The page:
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PROXMEM Kerberos TUF RGB DDR5: Outstanding performance for the price

 Proxmem Kerberos DDR5 RAM installed in a motherboard
Proxmem Kerberos DDR5 RAM installed in a motherboard

PROXMEM Kerberos TUF DDR5: Two-minute review

The PROXMEM Kerberos TUF DDR5 RAM kits might lack variety, but they sure make up for it in terms of performance and price, earning top marks from me pretty much across the board.

While it's too early to declare this the best RAM kit I've tested this year, it's damned close. And while the Kerberos TUF DDR5 module lacks the almost monolithic refinement of the Corsair Dominator Platinum RGB DDR, it's still an attractive addition to any PC case out there while giving you more than enough memory runway for serious, high-intensity gaming and pro-am content creation.

Proxmem Kerberos DDR5 RAM installed in a motherboard
Proxmem Kerberos DDR5 RAM installed in a motherboard

In terms of performance, this is where the PROXMEM Kerberos TUF DDR5 really shines. While normally I wouldn't compare two RAM kits running at different speeds, since you can get most RAM kits at comparable speeds.

However, I've made an exception in this case purely based on the value proposition of the PROXMEM Kerberos TUF DDR5. At the price you'd pay for this 32GB RAM kit ($149.99 as reviewed, about £120/AU$225), you could get either the Dominator Platinum RGB DDR5 kit mentioned above, or you could get the Fury Beast DDR5 32GB kit, though both of those kits are substantially slower than the Kerberos TUF RGB.

Proxmem Kerberos DDR5 RAM installed in a motherboard
Proxmem Kerberos DDR5 RAM installed in a motherboard

A Note on Testing

Some motherboards aren't compatible with some modules under dual-channel configurations, while others will limit the speed of the DDR5 RAM when run in pairs, so needless to say it's hard to give quantifiable data to demonstrate the Dominator Platinum RGB DDR5's performance in a way that makes it comparable across different systems.

For this reason, we only benchmark a single DDR5 module to get comparable performance figures. This does mean that adding a second module will offer substantially better performance in real-world usage. We also only compare modules to other modules running at the same speed and memory profile (XMP/EXPO), unless we are comparing kits by price, which will be noted accordingly.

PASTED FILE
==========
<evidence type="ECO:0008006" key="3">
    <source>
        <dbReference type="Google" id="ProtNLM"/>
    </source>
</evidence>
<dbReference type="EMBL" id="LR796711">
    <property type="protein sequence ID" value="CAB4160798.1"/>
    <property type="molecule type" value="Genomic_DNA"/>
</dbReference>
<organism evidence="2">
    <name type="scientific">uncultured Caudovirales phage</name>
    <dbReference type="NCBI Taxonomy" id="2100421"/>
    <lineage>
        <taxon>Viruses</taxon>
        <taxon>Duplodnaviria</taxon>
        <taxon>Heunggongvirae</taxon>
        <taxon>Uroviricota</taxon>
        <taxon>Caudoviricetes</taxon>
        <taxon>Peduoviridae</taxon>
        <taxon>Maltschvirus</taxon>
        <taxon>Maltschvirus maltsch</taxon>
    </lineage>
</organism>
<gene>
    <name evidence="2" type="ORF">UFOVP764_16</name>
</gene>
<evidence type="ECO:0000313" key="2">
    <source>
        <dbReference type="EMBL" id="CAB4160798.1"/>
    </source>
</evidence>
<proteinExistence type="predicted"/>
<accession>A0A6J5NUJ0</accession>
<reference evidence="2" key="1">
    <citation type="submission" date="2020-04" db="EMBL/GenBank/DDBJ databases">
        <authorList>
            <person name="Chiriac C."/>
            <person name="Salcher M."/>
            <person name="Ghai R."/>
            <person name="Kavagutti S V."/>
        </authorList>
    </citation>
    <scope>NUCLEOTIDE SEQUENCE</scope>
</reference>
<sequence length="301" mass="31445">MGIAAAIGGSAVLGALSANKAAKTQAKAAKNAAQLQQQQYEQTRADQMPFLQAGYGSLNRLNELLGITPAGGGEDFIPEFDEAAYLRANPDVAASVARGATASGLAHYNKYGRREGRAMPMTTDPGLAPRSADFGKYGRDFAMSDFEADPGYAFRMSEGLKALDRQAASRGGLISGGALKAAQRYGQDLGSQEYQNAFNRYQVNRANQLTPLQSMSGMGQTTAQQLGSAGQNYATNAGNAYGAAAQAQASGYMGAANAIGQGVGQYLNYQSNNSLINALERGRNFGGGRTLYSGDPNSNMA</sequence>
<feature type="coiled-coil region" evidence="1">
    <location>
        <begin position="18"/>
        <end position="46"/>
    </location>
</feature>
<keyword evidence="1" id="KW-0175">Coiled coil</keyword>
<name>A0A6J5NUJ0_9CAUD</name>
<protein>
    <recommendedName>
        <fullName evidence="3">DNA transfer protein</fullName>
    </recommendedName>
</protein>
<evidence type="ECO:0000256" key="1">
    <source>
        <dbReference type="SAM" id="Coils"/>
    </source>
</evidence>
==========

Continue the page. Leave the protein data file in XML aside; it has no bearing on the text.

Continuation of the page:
This is owing to the Kerberos TUF DDR5 being XMP overclocked and pushing 1.410V, which is right around as much voltage as you'll want to push without risking damaging the RAM, something that comparable kits at this speed will all encounter as well.

For this, however, you're able to get nearly 50% better PassMark memory performance than either the Dominator Platinum RGB or Fury Beast DDR5. You also get around 30% better read performance, about 26% better write performance, and roughly 23% better copy performance than either of the similarly priced RAM from Corsair and Kingston. You also get a roughly 15% lower latency as well.

All this comes at the cost of a higher total power used, but the Kerberos TUF DDR5 doesn't use any more power than the Kingston Fury Beast DDR5 and it solidly outperforms it while costing less and looking better to boot.

The one thing those kits will have over the Kerberos TUF DDR5, however, is much wider compatibility with different manufacturer's motherboards. PROXMEM modules are supported by a number of motherboards, but not nearly to the extent that Corsair's Dominator Platinum RGB or ADATA's XPG line. So, if you're looking at this RAM, do check to make sure it will run in your motherboard (you might need a BIOS update).